U.S. auto giant General Motors is set to voluntarily recall all Bolt electric vehicles sold worldwide, citing fire hazard, and has decided to suspend sale of the vehicle until the exact cause of fire is discovered. The 2022 Bolt EV, which the automaker is currently taking preorders in Korea, and the existing Bolt EV will be included in the vehicles that will be recalled and whose sale will be suspended.
While governments around the world are racing to implement electric vehicle policies, there have been a flurry of electric vehicle recalls due to fire hazard, which is feared to spread concern over safety of electric vehicles.
According to foreign media outlets on Sunday, GM announced that it will replace the battery module of the Bolt EVs and the Bolt electronic utility vehicles by spending 1 billion U.S. dollars as a voluntary recall. The vehicles to be recalled this time are 73,000 Bolt EVs (model years 2019 to 2022), which were not included in the list of EVs (model years 2017-2019) that the company decided to recall last month. As a result, all Bolt EVs that GM has produced thus far are set to be recalled.
As a number of fires erupted in the Bolt EVs, GM updated software of those vehicles to limit the maximum level of charging in the battery to 90 percent in November last year. As fires erupted even after software update, GM decided to replace the battery. CNBC reported the recall will cost a total of 1.8 billion dollars.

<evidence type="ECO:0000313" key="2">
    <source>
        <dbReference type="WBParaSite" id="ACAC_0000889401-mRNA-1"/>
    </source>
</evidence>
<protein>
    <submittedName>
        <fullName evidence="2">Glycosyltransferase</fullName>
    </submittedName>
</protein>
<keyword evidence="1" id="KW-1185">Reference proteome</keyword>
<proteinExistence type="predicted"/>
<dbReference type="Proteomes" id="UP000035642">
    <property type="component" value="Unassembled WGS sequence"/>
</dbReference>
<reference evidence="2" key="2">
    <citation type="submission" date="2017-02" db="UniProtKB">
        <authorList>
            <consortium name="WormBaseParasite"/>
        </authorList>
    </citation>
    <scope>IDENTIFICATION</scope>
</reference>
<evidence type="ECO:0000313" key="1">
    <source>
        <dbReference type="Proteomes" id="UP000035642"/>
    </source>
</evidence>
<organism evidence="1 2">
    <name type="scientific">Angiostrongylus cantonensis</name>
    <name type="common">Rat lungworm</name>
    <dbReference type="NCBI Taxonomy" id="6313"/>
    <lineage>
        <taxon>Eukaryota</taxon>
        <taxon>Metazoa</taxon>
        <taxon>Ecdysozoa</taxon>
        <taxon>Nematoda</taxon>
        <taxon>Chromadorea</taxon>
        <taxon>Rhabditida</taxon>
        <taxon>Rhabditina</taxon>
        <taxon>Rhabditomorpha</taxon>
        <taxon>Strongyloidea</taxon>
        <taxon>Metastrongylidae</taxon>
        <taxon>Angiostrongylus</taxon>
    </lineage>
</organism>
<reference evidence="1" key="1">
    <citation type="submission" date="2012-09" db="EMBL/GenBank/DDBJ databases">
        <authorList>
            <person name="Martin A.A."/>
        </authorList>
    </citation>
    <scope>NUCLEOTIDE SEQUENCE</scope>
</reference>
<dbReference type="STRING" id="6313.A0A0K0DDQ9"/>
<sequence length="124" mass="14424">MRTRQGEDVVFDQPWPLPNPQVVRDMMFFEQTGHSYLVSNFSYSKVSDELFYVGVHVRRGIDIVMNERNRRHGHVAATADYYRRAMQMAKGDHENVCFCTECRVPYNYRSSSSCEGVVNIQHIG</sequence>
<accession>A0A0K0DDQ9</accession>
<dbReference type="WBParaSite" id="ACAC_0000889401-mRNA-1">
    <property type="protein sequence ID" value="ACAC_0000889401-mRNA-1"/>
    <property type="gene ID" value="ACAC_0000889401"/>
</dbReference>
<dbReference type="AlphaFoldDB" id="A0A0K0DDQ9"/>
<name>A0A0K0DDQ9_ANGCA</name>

All the batteries mounted in the Bolt vehicles have been produced by LG Energy Solution. LG Energy Solution is producing battery cells at its Ochang Plant, North Chungcheong Province in South Korea, and its Michigan plant in the U.S. LG Electronics supplied batteries to GM by assembling multiple battery cells into a module, and LG Energy Solution has been currently doing the business since October last year.
In the wake of GM’s recall, controversy over the cause of EV fires will likely further intensify. The automobile industry is suspicious of batteries themselves as the cause of fires, while the battery industry claims other causes including wiring should be also considered as possible cause.
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